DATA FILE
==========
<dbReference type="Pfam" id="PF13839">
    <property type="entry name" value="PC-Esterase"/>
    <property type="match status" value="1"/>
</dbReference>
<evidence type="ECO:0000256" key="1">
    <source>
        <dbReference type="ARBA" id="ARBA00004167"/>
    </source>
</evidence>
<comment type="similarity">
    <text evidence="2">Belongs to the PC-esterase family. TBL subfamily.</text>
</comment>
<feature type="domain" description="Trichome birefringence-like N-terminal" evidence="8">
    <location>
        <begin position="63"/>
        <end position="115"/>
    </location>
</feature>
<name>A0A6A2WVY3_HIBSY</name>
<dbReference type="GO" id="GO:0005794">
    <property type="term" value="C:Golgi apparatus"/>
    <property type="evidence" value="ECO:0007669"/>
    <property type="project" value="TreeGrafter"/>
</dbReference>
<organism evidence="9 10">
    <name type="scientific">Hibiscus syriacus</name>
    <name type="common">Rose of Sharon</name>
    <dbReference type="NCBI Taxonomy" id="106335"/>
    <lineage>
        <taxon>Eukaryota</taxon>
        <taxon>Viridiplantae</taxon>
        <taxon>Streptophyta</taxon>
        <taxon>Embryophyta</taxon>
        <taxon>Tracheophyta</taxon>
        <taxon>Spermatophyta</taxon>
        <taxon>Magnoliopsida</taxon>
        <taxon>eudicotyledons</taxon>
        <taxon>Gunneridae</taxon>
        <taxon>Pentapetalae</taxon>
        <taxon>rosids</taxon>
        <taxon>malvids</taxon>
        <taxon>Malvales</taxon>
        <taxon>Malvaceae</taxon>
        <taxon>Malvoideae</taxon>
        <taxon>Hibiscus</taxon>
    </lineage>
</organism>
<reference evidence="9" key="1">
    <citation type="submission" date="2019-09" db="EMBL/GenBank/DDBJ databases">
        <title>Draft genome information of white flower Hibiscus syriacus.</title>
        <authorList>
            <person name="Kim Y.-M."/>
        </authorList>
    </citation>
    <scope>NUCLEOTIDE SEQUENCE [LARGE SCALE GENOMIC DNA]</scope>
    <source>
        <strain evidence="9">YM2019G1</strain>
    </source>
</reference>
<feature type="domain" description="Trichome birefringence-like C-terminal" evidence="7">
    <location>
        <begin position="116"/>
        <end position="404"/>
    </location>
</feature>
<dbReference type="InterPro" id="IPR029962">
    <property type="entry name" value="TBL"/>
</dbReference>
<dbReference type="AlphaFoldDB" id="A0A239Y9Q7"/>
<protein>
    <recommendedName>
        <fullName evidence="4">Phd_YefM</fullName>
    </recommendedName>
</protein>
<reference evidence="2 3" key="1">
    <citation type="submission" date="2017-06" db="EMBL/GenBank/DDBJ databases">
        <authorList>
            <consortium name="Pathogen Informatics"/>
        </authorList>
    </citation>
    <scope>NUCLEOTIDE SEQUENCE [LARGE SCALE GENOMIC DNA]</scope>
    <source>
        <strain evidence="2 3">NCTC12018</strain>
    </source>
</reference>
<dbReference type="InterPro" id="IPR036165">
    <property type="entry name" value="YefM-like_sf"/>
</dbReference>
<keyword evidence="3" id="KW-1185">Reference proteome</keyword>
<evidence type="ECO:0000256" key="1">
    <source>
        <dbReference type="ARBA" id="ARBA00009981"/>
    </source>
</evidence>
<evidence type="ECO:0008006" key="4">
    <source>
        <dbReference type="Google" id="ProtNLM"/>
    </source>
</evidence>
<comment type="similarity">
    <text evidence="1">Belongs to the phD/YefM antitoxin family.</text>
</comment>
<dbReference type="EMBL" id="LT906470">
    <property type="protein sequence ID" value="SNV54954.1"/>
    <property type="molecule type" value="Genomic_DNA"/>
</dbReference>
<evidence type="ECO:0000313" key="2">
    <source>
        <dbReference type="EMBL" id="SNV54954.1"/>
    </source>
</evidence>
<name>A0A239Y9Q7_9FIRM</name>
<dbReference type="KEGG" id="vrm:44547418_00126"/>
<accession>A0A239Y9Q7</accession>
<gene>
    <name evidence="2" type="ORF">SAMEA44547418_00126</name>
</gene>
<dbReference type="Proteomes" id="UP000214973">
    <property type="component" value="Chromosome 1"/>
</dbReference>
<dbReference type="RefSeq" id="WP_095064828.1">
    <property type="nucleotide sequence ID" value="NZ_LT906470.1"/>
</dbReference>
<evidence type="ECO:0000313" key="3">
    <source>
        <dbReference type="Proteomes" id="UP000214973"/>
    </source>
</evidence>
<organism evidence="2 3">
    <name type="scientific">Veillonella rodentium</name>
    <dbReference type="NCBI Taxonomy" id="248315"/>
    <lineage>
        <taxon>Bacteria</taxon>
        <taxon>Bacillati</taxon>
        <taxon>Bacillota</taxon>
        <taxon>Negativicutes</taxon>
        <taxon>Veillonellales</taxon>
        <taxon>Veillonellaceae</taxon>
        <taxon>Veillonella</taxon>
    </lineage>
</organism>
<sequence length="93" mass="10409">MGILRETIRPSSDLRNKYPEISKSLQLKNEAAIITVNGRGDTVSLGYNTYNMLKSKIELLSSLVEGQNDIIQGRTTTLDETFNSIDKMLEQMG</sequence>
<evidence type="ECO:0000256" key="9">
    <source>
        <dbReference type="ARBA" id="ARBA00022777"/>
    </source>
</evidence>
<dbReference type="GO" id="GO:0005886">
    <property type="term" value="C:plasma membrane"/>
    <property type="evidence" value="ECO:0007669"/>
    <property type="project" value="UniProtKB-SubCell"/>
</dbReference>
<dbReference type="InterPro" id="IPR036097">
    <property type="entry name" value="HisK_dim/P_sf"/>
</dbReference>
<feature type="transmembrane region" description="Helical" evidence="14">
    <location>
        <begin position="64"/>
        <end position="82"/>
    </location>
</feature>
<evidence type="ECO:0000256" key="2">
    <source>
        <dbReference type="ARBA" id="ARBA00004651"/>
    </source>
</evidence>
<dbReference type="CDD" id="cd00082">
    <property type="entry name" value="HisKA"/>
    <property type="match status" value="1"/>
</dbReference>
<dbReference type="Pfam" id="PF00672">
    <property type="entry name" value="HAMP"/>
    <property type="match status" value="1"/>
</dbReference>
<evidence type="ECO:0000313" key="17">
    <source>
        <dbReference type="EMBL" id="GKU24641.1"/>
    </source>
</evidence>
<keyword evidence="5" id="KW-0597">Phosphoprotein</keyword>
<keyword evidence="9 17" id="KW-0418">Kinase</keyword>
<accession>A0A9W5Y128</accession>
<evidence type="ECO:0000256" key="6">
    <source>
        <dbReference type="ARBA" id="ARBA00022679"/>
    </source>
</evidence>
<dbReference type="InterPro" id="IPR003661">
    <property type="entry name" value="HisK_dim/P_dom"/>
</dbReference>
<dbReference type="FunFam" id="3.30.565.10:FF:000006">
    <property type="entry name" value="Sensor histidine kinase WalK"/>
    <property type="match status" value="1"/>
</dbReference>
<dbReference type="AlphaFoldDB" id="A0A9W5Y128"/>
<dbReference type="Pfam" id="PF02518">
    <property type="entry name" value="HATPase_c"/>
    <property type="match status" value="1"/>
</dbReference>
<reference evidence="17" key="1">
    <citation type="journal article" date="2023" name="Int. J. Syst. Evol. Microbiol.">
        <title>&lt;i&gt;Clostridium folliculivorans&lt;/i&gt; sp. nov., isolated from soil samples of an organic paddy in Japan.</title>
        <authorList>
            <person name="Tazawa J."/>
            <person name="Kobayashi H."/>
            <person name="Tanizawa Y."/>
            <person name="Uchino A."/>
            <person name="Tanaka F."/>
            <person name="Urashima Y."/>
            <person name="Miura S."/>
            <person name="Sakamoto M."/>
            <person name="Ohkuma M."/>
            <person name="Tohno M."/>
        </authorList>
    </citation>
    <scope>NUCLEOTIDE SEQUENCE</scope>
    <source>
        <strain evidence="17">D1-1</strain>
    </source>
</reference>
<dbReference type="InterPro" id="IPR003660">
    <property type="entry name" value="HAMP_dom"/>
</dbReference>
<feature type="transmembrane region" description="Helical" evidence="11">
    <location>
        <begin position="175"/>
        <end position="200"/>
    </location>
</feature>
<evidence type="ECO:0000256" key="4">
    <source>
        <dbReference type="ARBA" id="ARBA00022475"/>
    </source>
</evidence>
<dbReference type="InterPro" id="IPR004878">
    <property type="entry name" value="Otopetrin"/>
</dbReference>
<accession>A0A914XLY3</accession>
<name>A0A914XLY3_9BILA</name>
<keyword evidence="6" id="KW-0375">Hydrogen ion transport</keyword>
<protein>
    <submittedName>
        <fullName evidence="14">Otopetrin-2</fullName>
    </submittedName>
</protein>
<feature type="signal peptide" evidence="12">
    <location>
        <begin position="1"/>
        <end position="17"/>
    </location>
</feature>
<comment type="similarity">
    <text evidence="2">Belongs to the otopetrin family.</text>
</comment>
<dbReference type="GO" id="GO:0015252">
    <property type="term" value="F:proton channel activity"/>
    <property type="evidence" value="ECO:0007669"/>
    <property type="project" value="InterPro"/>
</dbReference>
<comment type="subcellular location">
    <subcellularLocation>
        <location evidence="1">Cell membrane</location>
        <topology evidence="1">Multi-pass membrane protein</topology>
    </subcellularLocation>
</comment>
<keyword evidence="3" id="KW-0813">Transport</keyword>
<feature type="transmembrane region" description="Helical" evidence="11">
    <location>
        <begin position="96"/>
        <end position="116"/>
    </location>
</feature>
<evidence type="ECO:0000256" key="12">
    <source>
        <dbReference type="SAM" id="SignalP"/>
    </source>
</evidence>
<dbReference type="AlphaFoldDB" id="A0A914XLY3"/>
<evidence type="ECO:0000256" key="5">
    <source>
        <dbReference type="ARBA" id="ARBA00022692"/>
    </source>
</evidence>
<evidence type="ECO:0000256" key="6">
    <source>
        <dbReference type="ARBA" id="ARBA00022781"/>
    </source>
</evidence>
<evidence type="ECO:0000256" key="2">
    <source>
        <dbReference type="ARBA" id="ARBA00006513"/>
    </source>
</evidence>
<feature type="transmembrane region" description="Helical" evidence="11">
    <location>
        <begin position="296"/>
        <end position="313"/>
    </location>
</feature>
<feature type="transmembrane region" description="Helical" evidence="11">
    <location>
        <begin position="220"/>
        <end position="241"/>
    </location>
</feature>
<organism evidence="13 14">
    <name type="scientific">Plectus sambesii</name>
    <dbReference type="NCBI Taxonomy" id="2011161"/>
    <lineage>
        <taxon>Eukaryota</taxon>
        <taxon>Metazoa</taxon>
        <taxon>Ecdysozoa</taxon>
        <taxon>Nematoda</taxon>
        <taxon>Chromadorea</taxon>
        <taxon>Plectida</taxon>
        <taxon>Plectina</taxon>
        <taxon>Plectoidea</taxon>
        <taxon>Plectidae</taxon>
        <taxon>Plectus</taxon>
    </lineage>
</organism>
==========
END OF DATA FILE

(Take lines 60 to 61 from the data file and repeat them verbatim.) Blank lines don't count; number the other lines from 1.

<feature type="domain" description="Trichome birefringence-like C-terminal" evidence="7">
    <location>